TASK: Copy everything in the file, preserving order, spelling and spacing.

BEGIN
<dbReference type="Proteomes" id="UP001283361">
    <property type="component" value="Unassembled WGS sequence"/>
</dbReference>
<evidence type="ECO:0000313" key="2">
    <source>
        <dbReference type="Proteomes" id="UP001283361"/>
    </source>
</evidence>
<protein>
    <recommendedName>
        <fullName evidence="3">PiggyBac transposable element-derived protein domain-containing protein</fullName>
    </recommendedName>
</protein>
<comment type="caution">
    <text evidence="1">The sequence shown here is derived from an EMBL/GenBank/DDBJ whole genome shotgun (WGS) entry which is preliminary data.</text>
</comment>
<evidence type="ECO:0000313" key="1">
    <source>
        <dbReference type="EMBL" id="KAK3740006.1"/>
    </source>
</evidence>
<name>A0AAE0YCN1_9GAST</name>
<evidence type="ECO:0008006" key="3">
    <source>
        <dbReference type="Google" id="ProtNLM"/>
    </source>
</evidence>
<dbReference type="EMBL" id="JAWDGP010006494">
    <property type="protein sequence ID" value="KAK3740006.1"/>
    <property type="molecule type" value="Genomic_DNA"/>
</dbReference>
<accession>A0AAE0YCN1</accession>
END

<dbReference type="Proteomes" id="UP001283361">
    <property type="component" value="Unassembled WGS sequence"/>
</dbReference>
<evidence type="ECO:0000313" key="2">
    <source>
        <dbReference type="Proteomes" id="UP001283361"/>
    </source>
</evidence>
<protein>
    <recommendedName>
        <fullName evidence="3">PiggyBac transposable element-derived protein domain-containing protein</fullName>
    </recommendedName>
</protein>
<comment type="caution">
    <text evidence="1">The sequence shown here is derived from an EMBL/GenBank/DDBJ whole genome shotgun (WGS) entry which is preliminary data.</text>
</comment>
<evidence type="ECO:0000313" key="1">
    <source>
        <dbReference type="EMBL" id="KAK3740006.1"/>
    </source>
</evidence>
<name>A0AAE0YCN1_9GAST</name>
<evidence type="ECO:0008006" key="3">
    <source>
        <dbReference type="Google" id="ProtNLM"/>
    </source>
</evidence>
<dbReference type="EMBL" id="JAWDGP010006494">
    <property type="protein sequence ID" value="KAK3740006.1"/>
    <property type="molecule type" value="Genomic_DNA"/>
</dbReference>
<accession>A0AAE0YCN1</accession>